Thanks very much for your reply - you're just the fellow I was hoping would see my query!
I misspoke though - the papers I referred to are at the Library of Congress.
The accounts of the capture are under the title of "Papers of John White Scott, 1861-1916". I found reference to them in the book "21st Virginia Infantry" by Susan A. Riggs and then found them on the Library of Congress online catalog. The informaion on that website says that there are 150 items in one container, donated by Mrs. Bortner in 1964. The items include "correspondence, photographs, obituaries, clippings, printed matter and memorabilia relating to Scott's Civil War service, his imprisonment as a rebel spy, his career, and his father, T. Parkin Scott's imprisonment by Union forces". I engaged a kind lady who went to the Library of Congress and spent 3 hours going through all the "stuff" in the container. Some of the details of the capture were detailed in John Scott's obituaries, some from an interview with a reporter at a Civil War reunion.
John White Scott and Pierre C. Dugan had enlisted in the 21st VA Infantry in 1861 but had been working at the "Medical Dept., Richmond" when they set out upon this journey. My ancestor, Simon Ignatius Kemp, was employed at a store in Richmond. These three men were all friends from Baltimore, MD and had gone to Richmond at the same time. Evidently John Scott got "a furlough of 3 weeks" from Dr. Johns at the hospital on Feb. 26th and they set out right away. They were carrying letters, money and contracts for items to be purchased in Baltimore and brought back to Richmond, according to the trial documents of the three men's court-martials, which are at the National Archives.
I was in Virginia this summer and got a Northumberland County map so that I could find "the mouth of the Coan River". Would the road that is now Rt. 360 have been there at that time? It would have led almost directly to Walnut Point, which is where I ended up. There was an old farmhouse right at that point, which looked as if it could easily have been there in the 1860s. I wondered if the men might even have left horses there to be cared for until they returned. But, then the question of how to get the "goods" purchased in Baltimore back to Richmond?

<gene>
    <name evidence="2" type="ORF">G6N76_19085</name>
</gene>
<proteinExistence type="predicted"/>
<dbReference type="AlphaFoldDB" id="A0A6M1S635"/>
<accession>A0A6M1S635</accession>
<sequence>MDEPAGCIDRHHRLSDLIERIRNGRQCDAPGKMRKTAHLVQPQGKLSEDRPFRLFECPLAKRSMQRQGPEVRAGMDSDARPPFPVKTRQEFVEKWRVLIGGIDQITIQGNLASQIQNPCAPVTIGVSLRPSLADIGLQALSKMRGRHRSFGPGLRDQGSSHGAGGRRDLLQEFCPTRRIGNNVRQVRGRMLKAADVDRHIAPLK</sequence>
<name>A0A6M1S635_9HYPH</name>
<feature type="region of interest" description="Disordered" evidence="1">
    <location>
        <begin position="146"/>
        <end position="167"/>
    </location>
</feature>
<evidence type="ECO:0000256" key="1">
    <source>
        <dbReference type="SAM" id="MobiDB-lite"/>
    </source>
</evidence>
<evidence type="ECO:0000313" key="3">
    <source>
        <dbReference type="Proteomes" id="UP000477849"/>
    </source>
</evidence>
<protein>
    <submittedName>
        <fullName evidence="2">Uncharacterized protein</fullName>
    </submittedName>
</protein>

If they were waiting there to cross the mouth of the river, I assume that they would have been trying to get to Lewisetta. But I see that the river also goes quite deeply into the area close to Heathsville. If they had been able to catch a boat there, they could have traveled by water up to the mouth of the river. But - why cross the mouth of the Coan there when they still had to cross the Potomac to get to Baltimore by boat? What would have been the route they most likely would have taken from Richmond to that point? They had already used up 13 days of their "3-week furlough"!
They were "taken to General Hooker's headquarters" where they were kept in a tent until being taken to Aquia Creek and put on a "prison ship" there, then were taken to the Old Capital Prison in Washington, DC until their court-martials, where they were found guilty and sentenced to hang. Simon Kemp's obituary says that a pardon came from President Lincoln just hours before their scheduled hanging. It also says that influential friends in Baltimore and Richmond were instrumental in obtaining their releases from prison. Simon Kemp was back at home by May.
Thanks for your insight,
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